Bruce Museum opens deep sea exhibit

Larry Madin A deep sea angler fish known as Bufoceratias wedli in an image provided by the Woods Hole Oceanographic Institution.

A deep sea angler fish known as Bufoceratias wedli in an image provided by the Woods Hole Oceanographic Institution. —Larry Madin

Explore the mysteries of the deep sea in the Bruce Museum’s latest exhibit, Extreme Habitats: Into the Deep Sea, which launched on April 5.

The show focuses on both the highly adapted survival strategies utilized by creatures of the deep and the technology that enables researchers to record ground-breaking observations of what is often called the “last frontier on this planet.”

“Museum visitors might feel like they are in a deep-sea submersible as they look through view ports to observe the mesopelagic — or twilight zone — of the sea with its bioluminescent inhabitants,” says Peter Linderoth, manager of outreach education for the Bruce and curator of the exhibition. “They will discover the extremophiles that form the foundation of a hydrothermal vent, witness the bizarre appearances and adaptations of deep-sea species, and garner an understanding of the technology that makes deep-sea explorations possible.”

The Bruce has created cast replicas of deep-sea organisms such as the Pacific Viperfish and Gulper Eel from molds on loan from the American Museum of Natural History. Yale Peabody Museum of Natural History is lending the exhibit preserved deep-sea specimens collected from various deep-sea explorations and dives around the globe. The University of Connecticut is assisting with interpretation of the New England seamounts, or underwater mountain ranges.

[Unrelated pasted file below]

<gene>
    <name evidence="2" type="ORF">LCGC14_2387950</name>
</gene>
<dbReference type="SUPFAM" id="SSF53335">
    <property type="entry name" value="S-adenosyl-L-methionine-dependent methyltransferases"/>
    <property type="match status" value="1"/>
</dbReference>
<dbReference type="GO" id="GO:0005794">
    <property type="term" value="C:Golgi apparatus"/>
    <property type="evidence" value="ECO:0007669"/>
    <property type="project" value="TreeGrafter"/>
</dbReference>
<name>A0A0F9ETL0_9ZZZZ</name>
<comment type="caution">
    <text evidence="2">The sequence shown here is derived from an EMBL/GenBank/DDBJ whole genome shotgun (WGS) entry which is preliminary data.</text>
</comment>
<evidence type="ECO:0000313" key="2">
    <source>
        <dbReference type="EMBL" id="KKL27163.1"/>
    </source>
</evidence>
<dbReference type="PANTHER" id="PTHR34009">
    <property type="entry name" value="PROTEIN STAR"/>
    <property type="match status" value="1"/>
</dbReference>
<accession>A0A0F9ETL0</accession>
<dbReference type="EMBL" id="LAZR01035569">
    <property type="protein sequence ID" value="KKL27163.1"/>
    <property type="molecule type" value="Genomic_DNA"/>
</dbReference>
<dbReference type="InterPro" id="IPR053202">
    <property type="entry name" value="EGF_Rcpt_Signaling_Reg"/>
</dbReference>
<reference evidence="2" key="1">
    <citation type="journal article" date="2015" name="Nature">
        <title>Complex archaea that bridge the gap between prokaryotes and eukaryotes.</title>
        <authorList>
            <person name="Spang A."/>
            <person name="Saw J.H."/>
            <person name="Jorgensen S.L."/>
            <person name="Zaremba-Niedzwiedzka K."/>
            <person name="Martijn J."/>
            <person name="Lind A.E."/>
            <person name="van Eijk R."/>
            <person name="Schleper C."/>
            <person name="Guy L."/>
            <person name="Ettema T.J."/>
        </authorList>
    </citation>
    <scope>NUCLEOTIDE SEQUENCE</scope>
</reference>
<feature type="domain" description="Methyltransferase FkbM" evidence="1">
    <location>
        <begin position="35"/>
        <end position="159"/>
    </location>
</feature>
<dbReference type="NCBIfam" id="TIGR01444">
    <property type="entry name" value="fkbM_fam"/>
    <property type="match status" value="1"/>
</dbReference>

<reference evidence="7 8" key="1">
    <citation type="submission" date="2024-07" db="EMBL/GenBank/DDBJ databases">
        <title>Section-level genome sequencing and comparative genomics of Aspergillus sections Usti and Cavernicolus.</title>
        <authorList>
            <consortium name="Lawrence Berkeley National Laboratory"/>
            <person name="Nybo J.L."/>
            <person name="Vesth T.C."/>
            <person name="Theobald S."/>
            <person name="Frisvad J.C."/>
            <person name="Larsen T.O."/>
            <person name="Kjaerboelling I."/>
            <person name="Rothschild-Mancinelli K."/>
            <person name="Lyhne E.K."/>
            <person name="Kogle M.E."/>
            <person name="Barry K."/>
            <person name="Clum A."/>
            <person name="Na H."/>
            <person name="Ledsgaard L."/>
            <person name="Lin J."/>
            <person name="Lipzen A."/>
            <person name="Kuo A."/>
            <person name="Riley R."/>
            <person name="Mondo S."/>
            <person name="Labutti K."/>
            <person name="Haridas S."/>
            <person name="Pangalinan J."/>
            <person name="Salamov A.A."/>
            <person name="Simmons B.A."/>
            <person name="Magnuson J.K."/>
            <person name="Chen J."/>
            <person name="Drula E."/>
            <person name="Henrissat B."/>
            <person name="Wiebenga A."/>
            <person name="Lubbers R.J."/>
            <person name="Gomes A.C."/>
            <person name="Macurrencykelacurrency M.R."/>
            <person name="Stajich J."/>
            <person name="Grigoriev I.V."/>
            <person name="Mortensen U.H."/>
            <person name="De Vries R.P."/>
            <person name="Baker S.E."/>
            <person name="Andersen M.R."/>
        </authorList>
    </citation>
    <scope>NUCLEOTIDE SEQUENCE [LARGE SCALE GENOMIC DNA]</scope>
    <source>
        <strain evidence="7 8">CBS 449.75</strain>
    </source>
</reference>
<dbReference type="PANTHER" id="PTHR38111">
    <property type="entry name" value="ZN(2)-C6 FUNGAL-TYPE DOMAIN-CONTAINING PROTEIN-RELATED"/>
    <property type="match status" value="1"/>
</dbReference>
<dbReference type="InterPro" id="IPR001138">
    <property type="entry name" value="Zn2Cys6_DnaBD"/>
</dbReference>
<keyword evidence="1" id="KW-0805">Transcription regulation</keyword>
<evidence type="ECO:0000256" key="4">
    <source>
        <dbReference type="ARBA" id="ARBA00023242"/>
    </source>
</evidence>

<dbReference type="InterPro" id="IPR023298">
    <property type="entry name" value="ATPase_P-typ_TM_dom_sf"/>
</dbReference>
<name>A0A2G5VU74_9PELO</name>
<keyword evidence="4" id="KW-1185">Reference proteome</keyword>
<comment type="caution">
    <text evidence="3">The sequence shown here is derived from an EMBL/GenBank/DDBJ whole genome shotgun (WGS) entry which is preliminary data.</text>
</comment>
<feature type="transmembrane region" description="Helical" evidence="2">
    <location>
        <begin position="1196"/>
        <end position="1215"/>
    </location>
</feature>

Rare footage of creatures of the deep comes from Monterey Bay Aquarium Research Institute and Woods Hole Oceanographic Institution is sharing cutting edge information on the deep-sea submersible Alvin as well as their expertise on deep-sea ecosystems around the world.

“The Bruce Museum is fortunate to have a spectacular cast of collaborating organizations on this exhibit,” said Mr. Linderoth, who called on the experts to develop the show in the Bruce Museum Science Gallery. “The deep sea is not an everyday vacation destination,” he adds, “so this is a rare view into a vastly unknown world.”

The exhibition is the second in a series at the Bruce looking at extreme biological, chemical and physical factors that affect different ecosystems around the world. Extreme Habitats: Into the Deep Sea runs through Nov. 9. The show is generously underwritten by The Charles M. and Deborah G. Royce Exhibition Fund. This exhibition, like many others at the Bruce, will be accompanied by a cell phone audio tour guide program, Guide by Cell, sponsored by Nat and Lucy Day. Guide by Cell instructions will be available at the front admissions desk.

For additional information, call the Bruce Museum at 203-869-0376 or visit

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